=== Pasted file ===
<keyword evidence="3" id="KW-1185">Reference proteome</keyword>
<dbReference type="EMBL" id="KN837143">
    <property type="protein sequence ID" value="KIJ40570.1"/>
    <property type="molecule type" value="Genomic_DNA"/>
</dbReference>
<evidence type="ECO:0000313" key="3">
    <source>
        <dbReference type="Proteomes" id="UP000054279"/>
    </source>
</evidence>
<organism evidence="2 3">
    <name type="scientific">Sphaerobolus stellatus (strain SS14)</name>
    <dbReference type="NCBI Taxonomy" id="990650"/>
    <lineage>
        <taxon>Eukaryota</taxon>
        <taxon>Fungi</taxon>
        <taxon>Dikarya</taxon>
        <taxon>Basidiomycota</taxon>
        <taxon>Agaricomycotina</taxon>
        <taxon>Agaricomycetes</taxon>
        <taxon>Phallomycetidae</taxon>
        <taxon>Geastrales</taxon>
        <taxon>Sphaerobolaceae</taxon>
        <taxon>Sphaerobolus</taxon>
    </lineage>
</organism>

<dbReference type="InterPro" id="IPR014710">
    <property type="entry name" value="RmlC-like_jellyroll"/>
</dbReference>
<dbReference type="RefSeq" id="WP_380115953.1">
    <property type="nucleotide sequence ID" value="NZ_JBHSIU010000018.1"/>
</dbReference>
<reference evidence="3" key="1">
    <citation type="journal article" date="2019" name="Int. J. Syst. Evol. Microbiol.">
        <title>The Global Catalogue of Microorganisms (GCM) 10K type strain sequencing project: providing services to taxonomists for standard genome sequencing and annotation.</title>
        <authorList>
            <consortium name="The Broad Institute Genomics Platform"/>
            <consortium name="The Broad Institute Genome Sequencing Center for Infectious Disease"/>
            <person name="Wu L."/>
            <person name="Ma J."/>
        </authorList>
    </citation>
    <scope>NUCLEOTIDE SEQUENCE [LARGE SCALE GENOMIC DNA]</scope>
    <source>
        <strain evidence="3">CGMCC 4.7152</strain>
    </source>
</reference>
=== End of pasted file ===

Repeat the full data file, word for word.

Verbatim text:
<keyword evidence="3" id="KW-1185">Reference proteome</keyword>
<dbReference type="EMBL" id="KN837143">
    <property type="protein sequence ID" value="KIJ40570.1"/>
    <property type="molecule type" value="Genomic_DNA"/>
</dbReference>
<evidence type="ECO:0000313" key="3">
    <source>
        <dbReference type="Proteomes" id="UP000054279"/>
    </source>
</evidence>
<organism evidence="2 3">
    <name type="scientific">Sphaerobolus stellatus (strain SS14)</name>
    <dbReference type="NCBI Taxonomy" id="990650"/>
    <lineage>
        <taxon>Eukaryota</taxon>
        <taxon>Fungi</taxon>
        <taxon>Dikarya</taxon>
        <taxon>Basidiomycota</taxon>
        <taxon>Agaricomycotina</taxon>
        <taxon>Agaricomycetes</taxon>
        <taxon>Phallomycetidae</taxon>
        <taxon>Geastrales</taxon>
        <taxon>Sphaerobolaceae</taxon>
        <taxon>Sphaerobolus</taxon>
    </lineage>
</organism>

<dbReference type="InterPro" id="IPR014710">
    <property type="entry name" value="RmlC-like_jellyroll"/>
</dbReference>
<dbReference type="RefSeq" id="WP_380115953.1">
    <property type="nucleotide sequence ID" value="NZ_JBHSIU010000018.1"/>
</dbReference>
<reference evidence="3" key="1">
    <citation type="journal article" date="2019" name="Int. J. Syst. Evol. Microbiol.">
        <title>The Global Catalogue of Microorganisms (GCM) 10K type strain sequencing project: providing services to taxonomists for standard genome sequencing and annotation.</title>
        <authorList>
            <consortium name="The Broad Institute Genomics Platform"/>
            <consortium name="The Broad Institute Genome Sequencing Center for Infectious Disease"/>
            <person name="Wu L."/>
            <person name="Ma J."/>
        </authorList>
    </citation>
    <scope>NUCLEOTIDE SEQUENCE [LARGE SCALE GENOMIC DNA]</scope>
    <source>
        <strain evidence="3">CGMCC 4.7152</strain>
    </source>
</reference>